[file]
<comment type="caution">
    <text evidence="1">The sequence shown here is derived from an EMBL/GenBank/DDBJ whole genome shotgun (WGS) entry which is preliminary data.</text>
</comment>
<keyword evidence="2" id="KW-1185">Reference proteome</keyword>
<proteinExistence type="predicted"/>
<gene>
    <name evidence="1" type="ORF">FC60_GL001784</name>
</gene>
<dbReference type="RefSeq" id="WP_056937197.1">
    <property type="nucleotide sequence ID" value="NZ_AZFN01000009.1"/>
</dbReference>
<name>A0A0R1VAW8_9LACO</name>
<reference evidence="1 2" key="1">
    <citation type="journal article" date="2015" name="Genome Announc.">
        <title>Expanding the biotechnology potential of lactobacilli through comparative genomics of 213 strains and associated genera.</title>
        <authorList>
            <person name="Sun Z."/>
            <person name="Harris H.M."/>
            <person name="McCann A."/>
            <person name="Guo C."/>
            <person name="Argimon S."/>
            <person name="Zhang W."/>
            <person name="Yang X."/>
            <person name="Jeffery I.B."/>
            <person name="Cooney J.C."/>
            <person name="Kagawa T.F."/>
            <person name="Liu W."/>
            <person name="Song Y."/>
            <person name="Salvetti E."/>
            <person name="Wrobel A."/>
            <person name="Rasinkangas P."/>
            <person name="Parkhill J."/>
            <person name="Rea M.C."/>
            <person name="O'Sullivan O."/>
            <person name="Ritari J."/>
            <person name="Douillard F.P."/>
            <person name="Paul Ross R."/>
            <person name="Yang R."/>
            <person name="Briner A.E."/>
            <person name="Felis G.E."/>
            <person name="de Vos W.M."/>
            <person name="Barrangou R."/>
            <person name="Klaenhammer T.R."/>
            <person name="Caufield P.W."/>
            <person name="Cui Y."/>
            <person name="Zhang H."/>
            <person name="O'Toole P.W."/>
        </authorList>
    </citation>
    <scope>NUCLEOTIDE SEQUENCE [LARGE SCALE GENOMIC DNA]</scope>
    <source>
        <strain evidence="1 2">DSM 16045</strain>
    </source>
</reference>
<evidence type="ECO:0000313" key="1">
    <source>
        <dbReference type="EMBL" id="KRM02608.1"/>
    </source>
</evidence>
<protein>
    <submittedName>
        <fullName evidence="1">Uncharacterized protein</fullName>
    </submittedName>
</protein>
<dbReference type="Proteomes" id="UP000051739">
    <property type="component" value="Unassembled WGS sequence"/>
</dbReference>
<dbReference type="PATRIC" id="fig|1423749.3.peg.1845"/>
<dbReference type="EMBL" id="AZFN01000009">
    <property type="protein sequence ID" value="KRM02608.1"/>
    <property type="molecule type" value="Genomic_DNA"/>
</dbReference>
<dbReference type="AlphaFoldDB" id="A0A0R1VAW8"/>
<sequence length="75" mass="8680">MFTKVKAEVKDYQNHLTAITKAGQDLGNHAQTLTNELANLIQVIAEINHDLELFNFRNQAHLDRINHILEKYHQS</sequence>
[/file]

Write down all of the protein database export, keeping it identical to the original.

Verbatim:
<comment type="caution">
    <text evidence="1">The sequence shown here is derived from an EMBL/GenBank/DDBJ whole genome shotgun (WGS) entry which is preliminary data.</text>
</comment>
<keyword evidence="2" id="KW-1185">Reference proteome</keyword>
<proteinExistence type="predicted"/>
<gene>
    <name evidence="1" type="ORF">FC60_GL001784</name>
</gene>
<dbReference type="RefSeq" id="WP_056937197.1">
    <property type="nucleotide sequence ID" value="NZ_AZFN01000009.1"/>
</dbReference>
<name>A0A0R1VAW8_9LACO</name>
<reference evidence="1 2" key="1">
    <citation type="journal article" date="2015" name="Genome Announc.">
        <title>Expanding the biotechnology potential of lactobacilli through comparative genomics of 213 strains and associated genera.</title>
        <authorList>
            <person name="Sun Z."/>
            <person name="Harris H.M."/>
            <person name="McCann A."/>
            <person name="Guo C."/>
            <person name="Argimon S."/>
            <person name="Zhang W."/>
            <person name="Yang X."/>
            <person name="Jeffery I.B."/>
            <person name="Cooney J.C."/>
            <person name="Kagawa T.F."/>
            <person name="Liu W."/>
            <person name="Song Y."/>
            <person name="Salvetti E."/>
            <person name="Wrobel A."/>
            <person name="Rasinkangas P."/>
            <person name="Parkhill J."/>
            <person name="Rea M.C."/>
            <person name="O'Sullivan O."/>
            <person name="Ritari J."/>
            <person name="Douillard F.P."/>
            <person name="Paul Ross R."/>
            <person name="Yang R."/>
            <person name="Briner A.E."/>
            <person name="Felis G.E."/>
            <person name="de Vos W.M."/>
            <person name="Barrangou R."/>
            <person name="Klaenhammer T.R."/>
            <person name="Caufield P.W."/>
            <person name="Cui Y."/>
            <person name="Zhang H."/>
            <person name="O'Toole P.W."/>
        </authorList>
    </citation>
    <scope>NUCLEOTIDE SEQUENCE [LARGE SCALE GENOMIC DNA]</scope>
    <source>
        <strain evidence="1 2">DSM 16045</strain>
    </source>
</reference>
<evidence type="ECO:0000313" key="1">
    <source>
        <dbReference type="EMBL" id="KRM02608.1"/>
    </source>
</evidence>
<protein>
    <submittedName>
        <fullName evidence="1">Uncharacterized protein</fullName>
    </submittedName>
</protein>
<dbReference type="Proteomes" id="UP000051739">
    <property type="component" value="Unassembled WGS sequence"/>
</dbReference>
<dbReference type="PATRIC" id="fig|1423749.3.peg.1845"/>
<dbReference type="EMBL" id="AZFN01000009">
    <property type="protein sequence ID" value="KRM02608.1"/>
    <property type="molecule type" value="Genomic_DNA"/>
</dbReference>
<dbReference type="AlphaFoldDB" id="A0A0R1VAW8"/>
<sequence length="75" mass="8680">MFTKVKAEVKDYQNHLTAITKAGQDLGNHAQTLTNELANLIQVIAEINHDLELFNFRNQAHLDRINHILEKYHQS</sequence>